Deep World

In Everquest Next, there’s not just the land you’re walking on, underneath that land will be more places, more dungeons and caves, full of ruins and secret places, and of course monsters, so there’s lots to explore and plenty of new places to find, not just moving around the world, but under your feet too! Even more exciting, these places can be accessed and left via destructibility!



Another cool feature is the ability to break stuff. So when you use some earth shattering ability, it can be LITERALLY earth shattering. But not just you, monsters can do it too.

So you can create avalanches, destroy bridges and outcroppings, dig tunnels, all in the world, as far as we’ve been told, that’s not instances or phases, but actually in the permanent world, so you’ll know when a battle has been around!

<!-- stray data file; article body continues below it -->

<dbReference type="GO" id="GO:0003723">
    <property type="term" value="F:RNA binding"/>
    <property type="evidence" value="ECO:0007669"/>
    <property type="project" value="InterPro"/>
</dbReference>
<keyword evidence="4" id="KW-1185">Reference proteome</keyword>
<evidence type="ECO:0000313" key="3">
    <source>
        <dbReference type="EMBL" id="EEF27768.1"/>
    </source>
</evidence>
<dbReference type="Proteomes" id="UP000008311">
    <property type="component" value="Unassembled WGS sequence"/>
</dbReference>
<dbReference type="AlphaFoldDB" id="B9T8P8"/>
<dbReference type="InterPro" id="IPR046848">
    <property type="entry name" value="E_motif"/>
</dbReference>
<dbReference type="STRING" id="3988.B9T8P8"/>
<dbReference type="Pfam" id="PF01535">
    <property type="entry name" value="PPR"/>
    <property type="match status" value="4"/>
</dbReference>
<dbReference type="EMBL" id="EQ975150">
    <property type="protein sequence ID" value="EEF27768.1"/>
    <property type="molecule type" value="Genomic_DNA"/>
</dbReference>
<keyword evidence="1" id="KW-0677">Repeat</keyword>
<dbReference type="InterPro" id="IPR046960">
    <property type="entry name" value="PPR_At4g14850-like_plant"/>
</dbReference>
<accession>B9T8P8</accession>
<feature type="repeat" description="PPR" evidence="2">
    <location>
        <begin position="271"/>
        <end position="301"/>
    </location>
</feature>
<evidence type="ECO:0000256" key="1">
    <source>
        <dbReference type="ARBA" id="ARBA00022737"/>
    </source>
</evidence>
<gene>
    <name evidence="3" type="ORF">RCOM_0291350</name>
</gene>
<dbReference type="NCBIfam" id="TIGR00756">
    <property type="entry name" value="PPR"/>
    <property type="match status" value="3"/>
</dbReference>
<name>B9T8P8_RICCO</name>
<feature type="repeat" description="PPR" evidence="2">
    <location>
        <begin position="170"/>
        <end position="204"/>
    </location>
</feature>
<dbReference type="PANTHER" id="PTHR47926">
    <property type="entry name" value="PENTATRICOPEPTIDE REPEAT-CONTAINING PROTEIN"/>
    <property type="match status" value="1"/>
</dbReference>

Dynamic World

Finally! A world not based on a static places, but a changing one! This plays out in several ways:

NPC Spawns: The example they used was Orcs. Orcs like to ambush people for their gold, so they like to tackle lightly defended targets without guards or guard patrols. So if there’s a road that gets some traffic, but no guards are patrolling it, that’s a place orcs are likely to set up a camp. If someone tells the guards to start patrolling down that road and they do, or some adventurers wipe out the camp, that’s it, the orcs will move on to somewhere else, no more orcs at that location.